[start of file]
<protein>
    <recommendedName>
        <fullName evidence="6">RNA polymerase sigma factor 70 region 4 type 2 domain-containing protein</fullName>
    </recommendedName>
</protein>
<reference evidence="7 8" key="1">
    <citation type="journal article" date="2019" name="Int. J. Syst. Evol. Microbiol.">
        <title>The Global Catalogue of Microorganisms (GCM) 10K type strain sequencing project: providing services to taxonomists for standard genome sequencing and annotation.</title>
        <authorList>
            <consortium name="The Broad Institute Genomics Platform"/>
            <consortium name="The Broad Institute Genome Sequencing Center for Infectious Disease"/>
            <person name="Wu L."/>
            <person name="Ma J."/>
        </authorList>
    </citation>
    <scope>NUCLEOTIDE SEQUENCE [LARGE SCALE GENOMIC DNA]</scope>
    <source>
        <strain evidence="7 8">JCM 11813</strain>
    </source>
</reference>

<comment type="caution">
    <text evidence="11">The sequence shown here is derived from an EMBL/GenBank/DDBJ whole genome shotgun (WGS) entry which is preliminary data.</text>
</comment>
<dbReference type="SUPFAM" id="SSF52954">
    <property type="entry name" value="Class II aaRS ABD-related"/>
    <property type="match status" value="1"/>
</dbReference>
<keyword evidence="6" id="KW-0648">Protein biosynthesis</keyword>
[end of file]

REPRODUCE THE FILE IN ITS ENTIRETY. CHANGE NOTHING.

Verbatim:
<protein>
    <recommendedName>
        <fullName evidence="6">RNA polymerase sigma factor 70 region 4 type 2 domain-containing protein</fullName>
    </recommendedName>
</protein>
<reference evidence="7 8" key="1">
    <citation type="journal article" date="2019" name="Int. J. Syst. Evol. Microbiol.">
        <title>The Global Catalogue of Microorganisms (GCM) 10K type strain sequencing project: providing services to taxonomists for standard genome sequencing and annotation.</title>
        <authorList>
            <consortium name="The Broad Institute Genomics Platform"/>
            <consortium name="The Broad Institute Genome Sequencing Center for Infectious Disease"/>
            <person name="Wu L."/>
            <person name="Ma J."/>
        </authorList>
    </citation>
    <scope>NUCLEOTIDE SEQUENCE [LARGE SCALE GENOMIC DNA]</scope>
    <source>
        <strain evidence="7 8">JCM 11813</strain>
    </source>
</reference>

<comment type="caution">
    <text evidence="11">The sequence shown here is derived from an EMBL/GenBank/DDBJ whole genome shotgun (WGS) entry which is preliminary data.</text>
</comment>
<dbReference type="SUPFAM" id="SSF52954">
    <property type="entry name" value="Class II aaRS ABD-related"/>
    <property type="match status" value="1"/>
</dbReference>
<keyword evidence="6" id="KW-0648">Protein biosynthesis</keyword>